Initially I thought I would make the divided skirt by drafting an original Edwardian divided skirt pattern buttoned up the CF from Turn of the Century Fashion Patterns and Tailoring Techniques but when I began to do this I realised I just didn’t have enough space on my dining room table for the size of measurements used especially the length of the original vertical line A-B from which other measurements are taken. This drafting method is based on the circular skirt method of swinging a pencil on a string round which is still used today – often in the Burdastyle magazines.

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For some time now I have been planning on creating some blocks using my own measurements in order to design my own patterns, so I thought this would be a good opportunity to create a skirt block using my own measurements. I had three source books (the first two from the local library, the third being one I picked up from a flea market) as follows:

Pattern Cutting made Easy by Gillian Holman

Pattern Drafting for Fashion: The Basics by Teresa Gilewska

Dress Pattern Designing: The Basic Principles of Cut and Fit by Natalie Bray

Although all skirt blocks begin as a basic rectangle measuring 1/2 hip measurement x required length of skirt, the way in which the drafting was undertaken varied in each book. The Teresa Gilewska method does not use any ease allowance on the drafting (I presume you must add this when cutting out) and was very calculation based. I did draft her basic pencil skirt for future use. The Pattern Cutting made Easy used a similar system but did add some ease to the measurements and did include a culotte variation.

However in the end I decided to use my Natalie Bray book mainly because the follow up book More Pattern Cutting (which I bought at the same time as the basic book) has instructions for a pleated divided skirt. It is an older system and I suppose some may say old fashioned method but the book is often seen as the definitive guide for pattern cutting. There are updated versions but the copy I have dates from the early 1960s and so many of the variations illustrated have a lovely vintage feel. The book uses the technique of cutting and spreading the original basic rectangle. As I began to draft this skirt block the technique began to feel familiar and I realised I had used it before when I did some basic pattern drafting at school. This method creates more of an A line skirt which is what I wanted for the Edwardian style but the book does show how to reduce hem width to create a pencil skirt style.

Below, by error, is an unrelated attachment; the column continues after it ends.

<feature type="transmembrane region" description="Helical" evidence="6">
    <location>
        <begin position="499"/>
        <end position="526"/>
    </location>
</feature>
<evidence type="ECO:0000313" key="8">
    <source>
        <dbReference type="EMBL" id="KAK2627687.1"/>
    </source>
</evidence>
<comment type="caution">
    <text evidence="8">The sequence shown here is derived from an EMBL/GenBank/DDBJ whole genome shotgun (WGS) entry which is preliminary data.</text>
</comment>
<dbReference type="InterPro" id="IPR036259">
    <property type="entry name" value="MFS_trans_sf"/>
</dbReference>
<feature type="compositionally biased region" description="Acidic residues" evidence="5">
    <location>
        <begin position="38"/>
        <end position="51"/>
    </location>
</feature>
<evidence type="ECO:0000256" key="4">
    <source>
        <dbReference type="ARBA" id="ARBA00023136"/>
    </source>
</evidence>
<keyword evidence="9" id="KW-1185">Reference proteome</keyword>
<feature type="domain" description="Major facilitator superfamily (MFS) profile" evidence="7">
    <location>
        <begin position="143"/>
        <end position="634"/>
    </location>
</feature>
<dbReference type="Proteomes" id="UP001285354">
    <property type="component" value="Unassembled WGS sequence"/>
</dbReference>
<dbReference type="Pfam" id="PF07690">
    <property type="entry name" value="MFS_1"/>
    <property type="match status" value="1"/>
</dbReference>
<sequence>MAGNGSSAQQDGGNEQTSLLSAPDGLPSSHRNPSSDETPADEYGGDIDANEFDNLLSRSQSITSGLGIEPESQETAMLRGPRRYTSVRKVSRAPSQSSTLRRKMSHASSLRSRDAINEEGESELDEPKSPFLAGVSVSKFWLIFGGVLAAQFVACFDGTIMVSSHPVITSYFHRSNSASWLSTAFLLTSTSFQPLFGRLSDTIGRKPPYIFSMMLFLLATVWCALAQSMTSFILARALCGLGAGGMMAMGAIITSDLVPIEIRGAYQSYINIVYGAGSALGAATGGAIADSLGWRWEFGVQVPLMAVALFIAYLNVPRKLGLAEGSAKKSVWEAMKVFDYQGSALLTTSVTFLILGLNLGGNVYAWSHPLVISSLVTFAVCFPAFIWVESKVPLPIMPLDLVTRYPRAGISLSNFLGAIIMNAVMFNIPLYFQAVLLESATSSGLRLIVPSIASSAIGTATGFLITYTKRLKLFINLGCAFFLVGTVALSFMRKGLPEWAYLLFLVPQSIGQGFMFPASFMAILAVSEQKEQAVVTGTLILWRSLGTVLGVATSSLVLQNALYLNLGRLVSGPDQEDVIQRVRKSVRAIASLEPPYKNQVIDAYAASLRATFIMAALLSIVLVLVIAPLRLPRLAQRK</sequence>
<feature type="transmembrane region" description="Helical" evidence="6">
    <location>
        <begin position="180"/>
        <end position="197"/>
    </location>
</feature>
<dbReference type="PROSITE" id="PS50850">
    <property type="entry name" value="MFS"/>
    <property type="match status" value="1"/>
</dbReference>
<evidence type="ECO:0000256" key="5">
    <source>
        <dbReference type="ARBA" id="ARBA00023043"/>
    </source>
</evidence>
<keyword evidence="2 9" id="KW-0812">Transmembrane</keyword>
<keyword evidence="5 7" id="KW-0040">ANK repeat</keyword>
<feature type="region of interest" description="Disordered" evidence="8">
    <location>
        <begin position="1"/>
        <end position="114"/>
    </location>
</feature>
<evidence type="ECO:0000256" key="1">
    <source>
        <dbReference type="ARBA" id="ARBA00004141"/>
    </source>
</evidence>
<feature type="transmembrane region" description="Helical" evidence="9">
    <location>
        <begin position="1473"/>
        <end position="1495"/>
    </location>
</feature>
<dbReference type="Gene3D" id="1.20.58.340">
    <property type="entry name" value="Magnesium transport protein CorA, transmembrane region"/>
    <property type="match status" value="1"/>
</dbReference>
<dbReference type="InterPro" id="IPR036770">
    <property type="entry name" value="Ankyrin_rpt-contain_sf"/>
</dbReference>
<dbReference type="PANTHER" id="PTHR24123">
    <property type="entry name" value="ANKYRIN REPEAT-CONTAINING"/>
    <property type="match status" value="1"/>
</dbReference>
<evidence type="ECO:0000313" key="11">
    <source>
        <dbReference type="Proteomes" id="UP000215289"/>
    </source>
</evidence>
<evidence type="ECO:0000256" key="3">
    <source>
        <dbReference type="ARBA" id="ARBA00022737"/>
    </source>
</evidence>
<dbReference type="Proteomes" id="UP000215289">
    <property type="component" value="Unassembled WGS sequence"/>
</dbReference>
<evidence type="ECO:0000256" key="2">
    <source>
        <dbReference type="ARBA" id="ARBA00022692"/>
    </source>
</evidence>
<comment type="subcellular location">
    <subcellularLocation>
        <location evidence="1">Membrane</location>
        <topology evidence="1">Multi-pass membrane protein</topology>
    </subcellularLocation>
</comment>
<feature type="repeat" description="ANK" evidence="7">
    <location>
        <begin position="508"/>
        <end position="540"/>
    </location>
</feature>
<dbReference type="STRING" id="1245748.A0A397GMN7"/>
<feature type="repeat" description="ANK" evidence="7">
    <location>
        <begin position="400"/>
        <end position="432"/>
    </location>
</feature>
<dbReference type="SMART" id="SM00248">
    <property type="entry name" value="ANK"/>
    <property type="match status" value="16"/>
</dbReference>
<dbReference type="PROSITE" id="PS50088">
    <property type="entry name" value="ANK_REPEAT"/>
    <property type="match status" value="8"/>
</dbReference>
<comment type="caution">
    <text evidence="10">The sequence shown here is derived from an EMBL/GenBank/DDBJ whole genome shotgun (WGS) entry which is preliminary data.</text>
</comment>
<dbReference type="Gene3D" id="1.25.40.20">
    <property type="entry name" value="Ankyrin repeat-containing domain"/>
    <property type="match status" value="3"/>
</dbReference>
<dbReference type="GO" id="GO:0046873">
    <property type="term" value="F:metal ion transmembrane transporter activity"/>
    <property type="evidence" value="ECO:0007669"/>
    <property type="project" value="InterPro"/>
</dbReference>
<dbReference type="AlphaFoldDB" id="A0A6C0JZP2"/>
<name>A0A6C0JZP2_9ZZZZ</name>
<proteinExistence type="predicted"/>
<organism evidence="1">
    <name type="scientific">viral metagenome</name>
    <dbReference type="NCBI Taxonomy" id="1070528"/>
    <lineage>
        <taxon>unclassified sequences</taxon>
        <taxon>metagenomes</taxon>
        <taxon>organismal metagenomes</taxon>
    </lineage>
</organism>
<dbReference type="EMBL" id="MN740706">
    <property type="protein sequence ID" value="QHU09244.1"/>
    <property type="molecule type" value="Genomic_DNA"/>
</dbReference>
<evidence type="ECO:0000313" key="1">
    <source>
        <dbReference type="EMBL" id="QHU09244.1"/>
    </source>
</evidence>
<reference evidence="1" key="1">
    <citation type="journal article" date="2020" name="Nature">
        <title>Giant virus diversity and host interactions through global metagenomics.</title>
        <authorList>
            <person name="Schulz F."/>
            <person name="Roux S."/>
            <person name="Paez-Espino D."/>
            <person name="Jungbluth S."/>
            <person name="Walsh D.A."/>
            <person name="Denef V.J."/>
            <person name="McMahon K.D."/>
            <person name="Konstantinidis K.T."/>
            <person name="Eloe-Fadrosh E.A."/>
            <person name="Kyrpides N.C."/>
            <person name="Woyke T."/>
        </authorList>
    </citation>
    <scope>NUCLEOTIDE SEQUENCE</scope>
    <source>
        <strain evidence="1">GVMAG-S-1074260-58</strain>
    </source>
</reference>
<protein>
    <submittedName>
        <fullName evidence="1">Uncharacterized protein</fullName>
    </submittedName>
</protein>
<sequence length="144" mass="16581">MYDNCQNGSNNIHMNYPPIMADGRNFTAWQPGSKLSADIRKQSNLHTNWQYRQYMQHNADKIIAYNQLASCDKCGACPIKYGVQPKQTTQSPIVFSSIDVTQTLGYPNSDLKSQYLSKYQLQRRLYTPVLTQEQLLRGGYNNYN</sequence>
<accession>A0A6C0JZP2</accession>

1. Creating the Rectangle:

2. Cutting and Spreading the Rectangle at the hip line, then tracing the outline on to new paper:

3.Inserting the seamlines and darts to create the final block:

Ideally the block should be made on something durable like thick card but I had to make do with thick paper.

Once I had made the block I traced off a copy to alter for the divided skirt pattern below. A divided skirt is a full length skirt with a crutch part and usually inverted pleats added on CF and CB. To create the divided skirt the width of the standard skirt block is slightly increased in such a way that 1 inch is added to the CF and CB at the hem but nothing at the waist to enable the CF to slope more for the pleat to hang correctly. A crotch part is then added to the new CF and CB (this would create simple culottes pattern) but to create the divided skirt the crotch part has to be cut off and pleats added to the new CF and new CB and then the crotch part re-attached. Stage I below shows the new CF and CB added and the crotch part drafted on. Stage II shows the pleat added at back and crotch ready to be reattached and the front shows how it lies with pleat closed.

Here is the pattern for the front showing the pleat and also with the pleat on the pattern folded to make sure it lies correctly.

The pattern is now ready to be cut out and made up. Ideally with self drafted patterns it is advisable to make a muslin to test the pattern and make any adjustments to the muslin which can then be transferred to create a final correct block pattern. As I am pushed for time I am going to bypass the muslin (risky I know) and cut out my fabric direct. I shall be writing about the final outcome and any problems I encounter in the next blog, so stay tuned.